Sonny Fortune, persevering saxophonist, dies at 79
By Ron Scott
Sonny Fortune, who played alto saxophone like an erupting volcano, with a flute sound reminiscent of a mysterious night covered by a full moon, died Oct. 25, in New York City at St. Luke’s Hospital. He was 79.
The cause was complications from a stroke, said his longtime booking agent, Reggie Marshall. Fortune had been in the hospital since suffering a series of strokes in September.
During his six decades as a saxophonist and composer, Fortune became one of the most influential musicians in jazz. At the same time, he was one of the most underrated musicians, never receiving his just due as a significant contributor to the music of jazz.
Although he was popular internationally, his gigs in New York City mainly evolved around the Smoke Jazz & Supper Club on Manhattan’s Upper West Side. His final gig as a bandleader was at Smoke with his regular working band: pianist Michael Cochrane, bassist Calvin Hill and his longtime drummer Steve Johns, who joined the band in 1999. “I was so honored he liked what I did and was very proud that he believed in me,” said Johns.
Through the years, such musicians as pianists Ronnie Mathews, George Cables and John Hicks played in the quartet. Both Fortune and the bassist Hill were bandmates in McCoy Tyner’s band.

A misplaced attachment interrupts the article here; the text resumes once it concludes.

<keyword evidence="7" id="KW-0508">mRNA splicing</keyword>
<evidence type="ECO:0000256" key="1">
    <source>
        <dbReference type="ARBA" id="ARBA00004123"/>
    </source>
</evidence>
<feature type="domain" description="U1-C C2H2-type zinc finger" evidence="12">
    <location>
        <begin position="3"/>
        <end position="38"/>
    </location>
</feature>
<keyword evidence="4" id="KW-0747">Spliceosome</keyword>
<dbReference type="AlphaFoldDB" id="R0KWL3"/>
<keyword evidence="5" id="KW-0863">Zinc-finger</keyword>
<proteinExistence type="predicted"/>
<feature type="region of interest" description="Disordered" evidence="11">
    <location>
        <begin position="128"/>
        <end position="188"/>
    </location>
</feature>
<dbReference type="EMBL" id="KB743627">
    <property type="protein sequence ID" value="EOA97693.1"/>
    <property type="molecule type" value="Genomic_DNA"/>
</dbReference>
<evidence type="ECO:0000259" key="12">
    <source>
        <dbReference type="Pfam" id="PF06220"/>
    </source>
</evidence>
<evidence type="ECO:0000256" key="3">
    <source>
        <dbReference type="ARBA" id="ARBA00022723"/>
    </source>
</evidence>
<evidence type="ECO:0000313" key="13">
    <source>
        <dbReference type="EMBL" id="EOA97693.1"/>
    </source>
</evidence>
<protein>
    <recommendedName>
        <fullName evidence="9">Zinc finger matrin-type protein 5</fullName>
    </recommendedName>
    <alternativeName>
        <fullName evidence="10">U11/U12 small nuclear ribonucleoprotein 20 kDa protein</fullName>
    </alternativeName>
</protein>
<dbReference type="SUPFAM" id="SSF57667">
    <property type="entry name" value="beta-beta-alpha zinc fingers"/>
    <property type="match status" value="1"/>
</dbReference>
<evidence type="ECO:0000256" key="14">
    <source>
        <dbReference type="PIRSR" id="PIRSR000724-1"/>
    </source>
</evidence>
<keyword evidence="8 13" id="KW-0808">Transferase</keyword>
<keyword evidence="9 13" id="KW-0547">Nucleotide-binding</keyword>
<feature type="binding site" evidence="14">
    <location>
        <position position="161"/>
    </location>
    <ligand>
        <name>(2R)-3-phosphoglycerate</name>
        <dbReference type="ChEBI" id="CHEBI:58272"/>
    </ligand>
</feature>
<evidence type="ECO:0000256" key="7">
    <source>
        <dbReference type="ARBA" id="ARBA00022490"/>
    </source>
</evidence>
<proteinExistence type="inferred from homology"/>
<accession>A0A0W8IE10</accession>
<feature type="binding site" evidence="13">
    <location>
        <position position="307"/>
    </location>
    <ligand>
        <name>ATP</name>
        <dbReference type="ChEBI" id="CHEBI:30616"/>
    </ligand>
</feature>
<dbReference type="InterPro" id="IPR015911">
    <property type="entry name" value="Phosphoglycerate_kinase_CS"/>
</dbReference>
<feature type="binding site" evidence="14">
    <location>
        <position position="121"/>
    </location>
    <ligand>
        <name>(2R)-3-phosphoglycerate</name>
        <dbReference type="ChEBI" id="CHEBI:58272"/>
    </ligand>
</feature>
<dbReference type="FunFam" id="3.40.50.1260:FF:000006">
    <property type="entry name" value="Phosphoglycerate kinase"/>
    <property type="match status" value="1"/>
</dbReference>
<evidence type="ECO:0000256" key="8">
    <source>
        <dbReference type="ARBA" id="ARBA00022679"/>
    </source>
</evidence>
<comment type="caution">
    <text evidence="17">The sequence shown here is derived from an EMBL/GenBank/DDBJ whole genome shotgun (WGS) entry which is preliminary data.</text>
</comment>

Aside from his bandleader duties, Fortune was a regular member of the tribute band, 4 Generations of Miles, featuring guitarist Mike Stern, bassist Buster Williams and drummer Jimmy Cobb. When performing in New York, they often played at Birdland.
“Sonny was one of my dearest friends and instrumental in my expansion of the music,” said drummer and educator Ronnie Barrage. “My working with McCoy Tyner was because of him. Sonny was one of the last real warriors.”
In 2012, Jack Kleinsinger’s Highlights in Jazz saluted Fortune at the Tribeca Performing Arts Center.
Although Fortune played soprano, alto, tenor and baritone saxophones; clarinet; and flute, his primary instruments were the alto sax and soprano sax and the flute. As a leader or sideman, Fortune continuously explored and expanded his music perspective. He was in the pursuit of trying to find something different. He admired Coltrane “because he was pursuing the music.”
Cornelius “Sonny” Fortune was born May 19, 1939, in Philadelphia. As a teenager, he loved R&B music and fancied himself a good do-wop singer, patterning his style after his favorite 1950s singing groups, the Spaniels, Drifters and Clovers.
He married at age 16 and was a father of two children by 18, the same year he got his first alto saxophone after his father’s first down payment. It was at that moment that he stopped listening to do-wop and soul music and forced himself to listen to jazz, in 1957. Ironically, he thought he could master the saxophone in six months, and when that didn’t work, he packed it away for one year. On realizing his day job wasn’t very fruitful, he returned to his saxophone. This time, he said, “I became very disciplined. It was listening to John Coltrane’s ‘My Favorite Things’ that turned me around. His playing was about Black thought.”